3. Before freezing – October 2015: 3 days (+ 4 days travel from Petrozavodsk to Lake Ladoga by boat);

    4. On ice – March 2016: 15 days;

    5. After ice break-up – May 2016: 3 days (+ 4 days travel from Petrozavodsk to Lake Ladoga by boat).
    During the free-ice period, the research vessel Ecolog from NWPI will perform a lake-wide survey.

    From the ice in March, campaigns will be organized similarly to North Polar studies by AARI. For this, tents will be installed above drilled ice holes. The research team will be transported to the site by snowmobile, hydroplane or helicopter, depending on ice conditions.


    Lake Onego from 13th to 27th March, 2015, Lake Ladoga in March 2016.


    This subproject will result in qualitative and quantitative description of the vertical structure of water temperature and velocity fields at the observation sites, and will provide insight into the nature of physical processes that govern the evolution of these fields. One of the main scopes will be to evaluate the ability of updraught convection velocities to restrain phytoplankton cells within the Convective Boundary Layer. In a second integration step, data from nutrients and light profiles will be integrated in a hydrodynamic model to describe the development of phytoplankton under ice, which will be compared to the turbidity, absorption and chlorophyll profiles in order to quantify biomass development. The field measurements will provide the necessary data to develop a simple model that will examine the contribution of nutrient availability, light and physical forcing to phytoplankton development.


    Improved understanding of the functioning of the lake ecosystems under ice will be achieved.
    The effect of ice and snow parameters on phytoplankton development under ice will be quantified.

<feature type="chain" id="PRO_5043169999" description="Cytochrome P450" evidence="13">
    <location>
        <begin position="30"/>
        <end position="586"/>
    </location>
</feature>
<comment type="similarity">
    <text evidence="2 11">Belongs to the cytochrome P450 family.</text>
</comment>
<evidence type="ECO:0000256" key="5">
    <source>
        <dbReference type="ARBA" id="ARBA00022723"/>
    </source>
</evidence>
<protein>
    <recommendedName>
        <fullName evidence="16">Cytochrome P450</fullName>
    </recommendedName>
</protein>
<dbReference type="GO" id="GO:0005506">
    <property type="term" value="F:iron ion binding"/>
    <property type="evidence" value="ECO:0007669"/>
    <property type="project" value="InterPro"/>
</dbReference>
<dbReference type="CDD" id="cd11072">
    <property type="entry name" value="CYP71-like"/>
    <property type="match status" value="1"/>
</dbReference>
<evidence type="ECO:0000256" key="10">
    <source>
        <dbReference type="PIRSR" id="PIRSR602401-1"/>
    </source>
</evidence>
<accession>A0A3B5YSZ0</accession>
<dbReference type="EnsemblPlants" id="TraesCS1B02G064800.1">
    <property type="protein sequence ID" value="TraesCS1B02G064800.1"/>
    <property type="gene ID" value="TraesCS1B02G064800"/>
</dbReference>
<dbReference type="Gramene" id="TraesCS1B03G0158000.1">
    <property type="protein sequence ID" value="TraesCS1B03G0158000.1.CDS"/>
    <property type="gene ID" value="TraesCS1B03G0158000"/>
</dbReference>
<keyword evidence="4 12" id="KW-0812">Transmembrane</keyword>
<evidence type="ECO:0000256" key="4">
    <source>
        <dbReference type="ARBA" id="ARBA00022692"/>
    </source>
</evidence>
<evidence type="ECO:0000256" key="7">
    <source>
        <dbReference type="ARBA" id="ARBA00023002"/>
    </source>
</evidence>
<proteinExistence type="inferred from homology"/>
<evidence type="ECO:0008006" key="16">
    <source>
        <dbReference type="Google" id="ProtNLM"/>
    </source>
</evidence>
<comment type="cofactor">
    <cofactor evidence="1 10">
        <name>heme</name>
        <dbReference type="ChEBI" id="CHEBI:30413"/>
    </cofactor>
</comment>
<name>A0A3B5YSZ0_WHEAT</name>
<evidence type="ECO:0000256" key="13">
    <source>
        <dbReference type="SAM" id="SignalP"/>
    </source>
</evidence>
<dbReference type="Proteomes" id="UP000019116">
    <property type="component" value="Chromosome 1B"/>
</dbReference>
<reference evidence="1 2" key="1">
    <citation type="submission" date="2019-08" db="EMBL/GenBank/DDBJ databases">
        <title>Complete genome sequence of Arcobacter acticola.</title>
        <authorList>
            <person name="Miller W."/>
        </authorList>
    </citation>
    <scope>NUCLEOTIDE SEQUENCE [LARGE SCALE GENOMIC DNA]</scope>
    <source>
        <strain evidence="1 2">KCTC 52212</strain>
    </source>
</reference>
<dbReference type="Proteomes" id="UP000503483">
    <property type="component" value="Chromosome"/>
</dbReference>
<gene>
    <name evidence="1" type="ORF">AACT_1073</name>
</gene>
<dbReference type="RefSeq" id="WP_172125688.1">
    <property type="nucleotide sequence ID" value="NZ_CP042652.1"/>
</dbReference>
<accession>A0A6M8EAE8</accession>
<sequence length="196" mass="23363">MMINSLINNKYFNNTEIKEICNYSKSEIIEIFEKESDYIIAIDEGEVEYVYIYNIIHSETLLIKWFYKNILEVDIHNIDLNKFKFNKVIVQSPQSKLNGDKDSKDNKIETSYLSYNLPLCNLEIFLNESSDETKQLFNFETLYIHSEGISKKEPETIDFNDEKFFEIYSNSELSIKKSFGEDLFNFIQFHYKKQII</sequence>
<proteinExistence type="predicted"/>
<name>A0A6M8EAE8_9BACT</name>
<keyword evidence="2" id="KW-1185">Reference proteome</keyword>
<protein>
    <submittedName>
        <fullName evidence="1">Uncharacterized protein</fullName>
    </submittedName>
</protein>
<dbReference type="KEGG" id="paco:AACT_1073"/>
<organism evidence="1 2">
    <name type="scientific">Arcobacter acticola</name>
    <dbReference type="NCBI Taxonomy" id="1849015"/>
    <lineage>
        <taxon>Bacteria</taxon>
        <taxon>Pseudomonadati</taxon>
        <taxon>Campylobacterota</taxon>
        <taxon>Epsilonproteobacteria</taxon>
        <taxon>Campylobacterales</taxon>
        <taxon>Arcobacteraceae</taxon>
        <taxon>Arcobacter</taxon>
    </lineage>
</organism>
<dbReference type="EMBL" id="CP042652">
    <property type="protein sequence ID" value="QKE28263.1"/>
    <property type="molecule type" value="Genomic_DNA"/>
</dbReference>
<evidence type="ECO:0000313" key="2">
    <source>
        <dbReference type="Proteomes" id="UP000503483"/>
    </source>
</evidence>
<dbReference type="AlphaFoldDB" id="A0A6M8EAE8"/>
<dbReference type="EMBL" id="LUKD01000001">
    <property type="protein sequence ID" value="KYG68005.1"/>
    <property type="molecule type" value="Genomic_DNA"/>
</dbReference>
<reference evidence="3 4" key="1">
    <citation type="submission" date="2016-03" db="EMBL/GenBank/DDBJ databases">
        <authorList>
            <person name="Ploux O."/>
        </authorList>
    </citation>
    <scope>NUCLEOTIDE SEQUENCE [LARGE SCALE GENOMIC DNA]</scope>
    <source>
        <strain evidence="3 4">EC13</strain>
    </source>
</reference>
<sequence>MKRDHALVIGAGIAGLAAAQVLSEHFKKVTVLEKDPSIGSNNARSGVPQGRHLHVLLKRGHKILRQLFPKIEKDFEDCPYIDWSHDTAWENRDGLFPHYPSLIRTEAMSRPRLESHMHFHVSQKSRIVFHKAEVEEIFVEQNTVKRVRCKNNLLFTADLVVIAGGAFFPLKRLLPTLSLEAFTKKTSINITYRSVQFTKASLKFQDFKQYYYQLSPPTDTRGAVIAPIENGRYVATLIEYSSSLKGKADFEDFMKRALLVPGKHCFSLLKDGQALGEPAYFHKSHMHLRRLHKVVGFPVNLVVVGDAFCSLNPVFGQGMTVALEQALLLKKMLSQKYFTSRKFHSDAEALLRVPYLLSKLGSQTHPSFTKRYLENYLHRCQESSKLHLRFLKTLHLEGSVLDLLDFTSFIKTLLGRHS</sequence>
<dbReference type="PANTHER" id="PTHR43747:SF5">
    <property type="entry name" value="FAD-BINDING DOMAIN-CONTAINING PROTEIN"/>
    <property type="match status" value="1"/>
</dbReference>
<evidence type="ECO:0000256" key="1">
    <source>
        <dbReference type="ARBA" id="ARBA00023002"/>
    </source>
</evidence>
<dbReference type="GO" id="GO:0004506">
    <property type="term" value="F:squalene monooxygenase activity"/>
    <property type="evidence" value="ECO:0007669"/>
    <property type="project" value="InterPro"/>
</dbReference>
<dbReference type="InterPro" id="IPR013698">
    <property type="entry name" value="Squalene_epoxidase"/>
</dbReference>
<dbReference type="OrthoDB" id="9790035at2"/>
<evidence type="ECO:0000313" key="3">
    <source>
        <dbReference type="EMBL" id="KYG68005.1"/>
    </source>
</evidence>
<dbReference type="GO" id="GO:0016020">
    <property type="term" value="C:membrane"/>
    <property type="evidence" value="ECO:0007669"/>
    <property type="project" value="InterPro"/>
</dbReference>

Main features and the composition of phytoplankton and cryophytes in Lake Ladoga under ice will be identified.
    Variations of the ecosystem under ice will be reproduced by numerical models.
    Practical recommendations (optimal distribution of water intakes, water management) will be worked out.

    Scientific reports.
    Book and articles in international journals.
    Publications in newspapers.
    Recommendations to decision-makers on water protection and related practical actions, such as the siting for water intake facilities.


    Northern Water Problems Institute (NWPI), Karelian Research Center RAS, Petrozavodsk,
    Institute of Limnology (IL), RAS, St. Petersburg,
    Arctic and Antarctic Research Institute (AARI), St. Petersburg,
    Nansen International Environments and Remote Sensing Center (NIERSC), St. Petersburg
    Ecole Polytechnique Fédérale de Lausanne (EPFL), Lausanne
    University of Geneva (UNIGE), Forel Institute, Geneva
    Eawag, Dübendorf
    University of Konstanz, Konstanz, Germany,
    Uppsala University, Uppsala, Sweden,
    UMR CARRTEL, Limniques/Alpine Research Centre on Lake Food webs, INRA-Thonon-les-Bains, France

    Address in Russia

    Address in Switzerland

    Аl. Nevsky Pr. 50
    186003 Petrozavodsk
    Republic of Karelia, Russia

    Phone: +78142576381


    Avenue de Rumine 13,
    CH-1005 Lausanne, Switzerland

    Phone: +41 (0)21 693 59 43
    Last modified: January 20, 2019